Russia unveiled a slew of disappointing economic data for January on Tuesday, adding to pressure on the Central Bank to soften monetary policy and aid growth as soon as inflation pressures abate.
Retail sales growth slowed to its lowest in nearly two years while the jobless rate topped forecasts, the data showed, adding to news that industrial output contracted last month for the first time in more than three years.
Economists had expected that consumer demand, which accounts for around 60 percent of Russia's gross domestic product, would keep up its solid recent performance and help the economy to grow above 3 percent this year.
Slowing growth in store sales came despite a solid increase in real wages, of 8 percent, in annual terms in January.
The poor batch of indicators gives ammunition to government officials who have urged the Central Bank to start cutting rates to boost lending and, in turn, spending and investment.
"Weakness on the consumption side could be a concern for the Central Bank, which has so far been using consumers' strength as grounds for a stable growth outlook," Dmitry Polevoy, an economist at ING in Moscow, said in a note.
The Central Bank has defended its commitment to shift the main focus of monetary policy to inflation from the ruble's exchange rate.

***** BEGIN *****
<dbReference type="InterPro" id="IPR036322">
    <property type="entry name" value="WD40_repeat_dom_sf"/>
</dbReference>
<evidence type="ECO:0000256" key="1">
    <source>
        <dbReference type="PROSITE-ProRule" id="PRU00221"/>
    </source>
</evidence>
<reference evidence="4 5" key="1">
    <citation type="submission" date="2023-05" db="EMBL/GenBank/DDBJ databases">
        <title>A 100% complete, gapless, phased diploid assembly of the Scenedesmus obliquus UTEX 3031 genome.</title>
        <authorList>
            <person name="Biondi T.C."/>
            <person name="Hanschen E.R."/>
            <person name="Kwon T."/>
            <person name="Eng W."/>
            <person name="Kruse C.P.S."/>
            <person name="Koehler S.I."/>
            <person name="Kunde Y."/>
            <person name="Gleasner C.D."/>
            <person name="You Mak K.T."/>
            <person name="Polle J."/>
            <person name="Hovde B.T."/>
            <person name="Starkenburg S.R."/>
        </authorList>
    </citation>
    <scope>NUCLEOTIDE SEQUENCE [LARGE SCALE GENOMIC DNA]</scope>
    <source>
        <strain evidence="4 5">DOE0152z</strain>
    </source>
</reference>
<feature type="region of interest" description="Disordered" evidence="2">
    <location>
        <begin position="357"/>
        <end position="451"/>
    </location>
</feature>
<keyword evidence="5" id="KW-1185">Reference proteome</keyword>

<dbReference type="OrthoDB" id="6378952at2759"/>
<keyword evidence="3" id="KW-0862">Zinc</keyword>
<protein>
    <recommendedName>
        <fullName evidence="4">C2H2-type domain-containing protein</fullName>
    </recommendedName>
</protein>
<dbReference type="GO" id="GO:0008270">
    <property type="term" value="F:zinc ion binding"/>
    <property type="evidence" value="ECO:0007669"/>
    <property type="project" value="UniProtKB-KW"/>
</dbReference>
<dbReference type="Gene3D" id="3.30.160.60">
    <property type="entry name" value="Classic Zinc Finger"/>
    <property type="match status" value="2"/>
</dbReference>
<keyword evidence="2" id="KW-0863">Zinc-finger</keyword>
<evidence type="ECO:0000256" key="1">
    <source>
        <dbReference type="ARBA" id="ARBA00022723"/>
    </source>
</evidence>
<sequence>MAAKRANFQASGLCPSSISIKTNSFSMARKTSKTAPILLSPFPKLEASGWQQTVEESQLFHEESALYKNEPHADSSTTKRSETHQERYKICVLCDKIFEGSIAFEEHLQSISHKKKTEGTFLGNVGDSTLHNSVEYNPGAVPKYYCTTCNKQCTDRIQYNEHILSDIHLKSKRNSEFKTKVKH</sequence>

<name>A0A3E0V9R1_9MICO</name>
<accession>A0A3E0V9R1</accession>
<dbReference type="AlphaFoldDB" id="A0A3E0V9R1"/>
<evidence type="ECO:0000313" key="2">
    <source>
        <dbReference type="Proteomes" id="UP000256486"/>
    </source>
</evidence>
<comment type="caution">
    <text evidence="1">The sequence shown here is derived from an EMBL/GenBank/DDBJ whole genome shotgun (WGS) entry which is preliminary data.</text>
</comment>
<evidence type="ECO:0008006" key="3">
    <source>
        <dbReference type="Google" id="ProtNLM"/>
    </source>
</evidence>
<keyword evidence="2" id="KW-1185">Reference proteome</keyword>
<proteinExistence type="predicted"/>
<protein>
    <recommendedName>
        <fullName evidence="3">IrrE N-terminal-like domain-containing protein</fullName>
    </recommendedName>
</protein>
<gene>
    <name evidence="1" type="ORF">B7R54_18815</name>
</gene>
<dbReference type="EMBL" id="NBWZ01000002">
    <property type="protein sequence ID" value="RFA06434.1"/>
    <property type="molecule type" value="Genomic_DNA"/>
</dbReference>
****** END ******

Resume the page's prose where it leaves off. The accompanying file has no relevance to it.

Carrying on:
But with the disappointing data, the question is now how soon the Central Bank will give in, analysts said.
"The Central Bank needs to cut rates," said Vladimir Osakovskiy, economist at Bank of America Merrill Lynch.
"However, this data is not enough to make the regulator do it. Inflation should start to slow and that's why February CPI data will be very important."
Analysts polled last month expect the Central Bank to start easing its policy in the third quarter.
Annual consumer price inflation will rise to between 7.3 and 7.4 percent in February from 7.1 percent in January, the Economic Development Ministry forecasted last week. This would keep inflation above its 5 to 6 percent target range for the year.
Central Bank Chairman Sergei Ignatyev said last week that should inflation come down, a cut in rates would be possible, but he has also said in the past that other indicators, such as unemployment will need to be considered.
January data showed unemployment rising to 6 percent from 5.3 percent. While a spike is typical for January, if the number stays the same or rises, it will add to arguments for a rate cut.
Investment, sluggish in the second half of 2012, surprised on the upside, rising by 1.1 percent, better than the 0.5 percent expected by analysts, but below rates seen in early 2012.
Stronger investment numbers are expected ahead of the Sochi Winter Olympics in February of 2014.
"Russia needs significant investments to its production capacity, which is rapidly deteriorating," analysts at Danske Bank in Copenhagen wrote in a note this week.
"We expect fixed investments to grow only 4.0 to 4.5 percent, year on year, in 2013-14, which means that the potential growth rate of the economy is edging down towards 2.5 to 3.0 percent of annual GDP growth for the next decade."